My message to anyone disheartened by exam results

Richard Branson and Kate Griggs on stage at the World Dyslexia Assembly
Made By Dyslexia
Virgin Galactic
Richard Branson's signature
Published on 23 August 2023

At this time of year, when exam results are announced, I often hear from dyslexic kids, or parents of dyslexic kids, who are struggling with their self-esteem. Unfortunately, schools and exams aren’t designed to spot, support, or empower dyslexic thinking skills, which can lead to kids feeling stressed and helpless.

Using scientific terms, dyslexia is a genetic difference in an individual’s ability to learn and process information. In the real world, dyslexia is a different way of seeing the world, a different way of processing information, and an opportunity to come up with great ideas. My message to kids with dyslexia (or anyone unhappy with their results) today is this: Being different is your biggest asset, it will help you succeed. It’s your superpower.

Richard Branson sitting in a chair on the phone in his houseboat. Sam Branson as a boy, is standing on the arm of the chair looking out of the window
Image from the Branson family

As I pointed out when we launched our  DyslexAI campaign with Made By Dyslexia, the Virgin approach to business couldn’t be further from the ‘textbook’ approach. If I hadn’t relied on my intuition, lateral thinking and willingness to take a risk, I would have never jumped from growing a record company to launching an airline – which was a move that helped scale Virgin into the brand it is today. I attribute much of my success as an entrepreneur to dyslexic thinking skills like lateral-thinking, creativity, and strong communication.

I was pleased to chat to Kate Griggs, Founder of Made By Dyslexia, about this in an interview to launch their brand-new podcast series, called Lessons in Dyslexic Thinking. Throughout the series, Kate interviews inspiring dyslexics from around the world. Each episode provides insight into what Dyslexic Thinking is, and how it can change the world. I loved chatting to Kate about my journey from a failing student  to the founder of a global brand.  This message is so relevant to kids struggling with their self-esteem this week, so here’s a sneak preview.

The podcast series launched with my interview and  a new episode will be shared every two weeks with guests such as Barbara Corcoran and Maggie Aderin-Pocock. The podcast is for everyone, from kids to adults, dyslexics and non-dyslexics, so I hope you can tune in.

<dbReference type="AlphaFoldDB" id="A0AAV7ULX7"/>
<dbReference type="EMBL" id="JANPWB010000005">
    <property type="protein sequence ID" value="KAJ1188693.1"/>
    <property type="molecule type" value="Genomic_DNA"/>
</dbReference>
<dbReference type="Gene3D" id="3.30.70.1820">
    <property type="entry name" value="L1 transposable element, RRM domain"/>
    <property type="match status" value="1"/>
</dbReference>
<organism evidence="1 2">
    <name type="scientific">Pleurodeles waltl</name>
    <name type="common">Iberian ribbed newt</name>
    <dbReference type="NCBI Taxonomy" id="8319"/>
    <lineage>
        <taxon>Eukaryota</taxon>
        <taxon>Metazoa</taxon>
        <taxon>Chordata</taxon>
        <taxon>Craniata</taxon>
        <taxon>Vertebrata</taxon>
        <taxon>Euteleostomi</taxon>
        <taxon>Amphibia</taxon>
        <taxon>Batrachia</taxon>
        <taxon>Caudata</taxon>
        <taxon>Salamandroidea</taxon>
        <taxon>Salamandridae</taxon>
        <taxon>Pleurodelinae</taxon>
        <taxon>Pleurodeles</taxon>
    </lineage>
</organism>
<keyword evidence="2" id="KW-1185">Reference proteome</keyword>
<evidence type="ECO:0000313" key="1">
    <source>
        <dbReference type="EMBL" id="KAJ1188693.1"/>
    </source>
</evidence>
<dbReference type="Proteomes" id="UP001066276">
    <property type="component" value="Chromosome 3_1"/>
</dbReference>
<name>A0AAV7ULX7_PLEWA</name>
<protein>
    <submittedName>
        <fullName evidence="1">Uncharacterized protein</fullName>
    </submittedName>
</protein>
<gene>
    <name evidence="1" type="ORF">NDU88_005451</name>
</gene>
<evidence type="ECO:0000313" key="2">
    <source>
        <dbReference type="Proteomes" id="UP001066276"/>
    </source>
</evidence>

The strides that Made By Dyslexia make every year towards their mission of redefining dyslexia are remarkable. It’s the perfect example of a team of dyslexics finding innovative solutions to address a problem!  Since we collaborated with Made By Dyslexia last year to launch our Dyslexic Thinking campaign, more than 20,000 people have proudly added the ‘Dyslexic Thinking’ skill to their LinkedIn business profile. If you’re a dyslexic and you haven’t done so yet – today’s the day!

Made By Dyslexia podcast

The team is also doing incredible work in schools to support dyslexic minds. Made By Dyslexia is calling for every school across the world to ‘take a day for dyslexia’ and for teachers to access its free training in how to spot, support and empower dyslexic learners in the classroom. I joined Made By Dyslexia for the World Dyslexia Assembly in New York last year as they celebrated training all 100,000 teachers across New York City. A huge achievement. With teachers being equipped to support dyslexia, we can empower kids to lean into the skills that are not always captured in exam results, and follow their dreams. Made By Dyslexia’s Square Pegs film does a fantastic job of illustrating that our school systems aren’t shaped for Dyslexic Thinkers, even though they are our most gifted minds.

Made By Dyslexia square pegs film

So, if you’re a dyslexic struggling with the pressures of education this week, remember Dyslexic Thinking is a superpower. If you don’t have dyslexia, but you’re still unhappy with your exam results, just remember that your grades don’t define you, and there’s so much more to life beyond the school gates.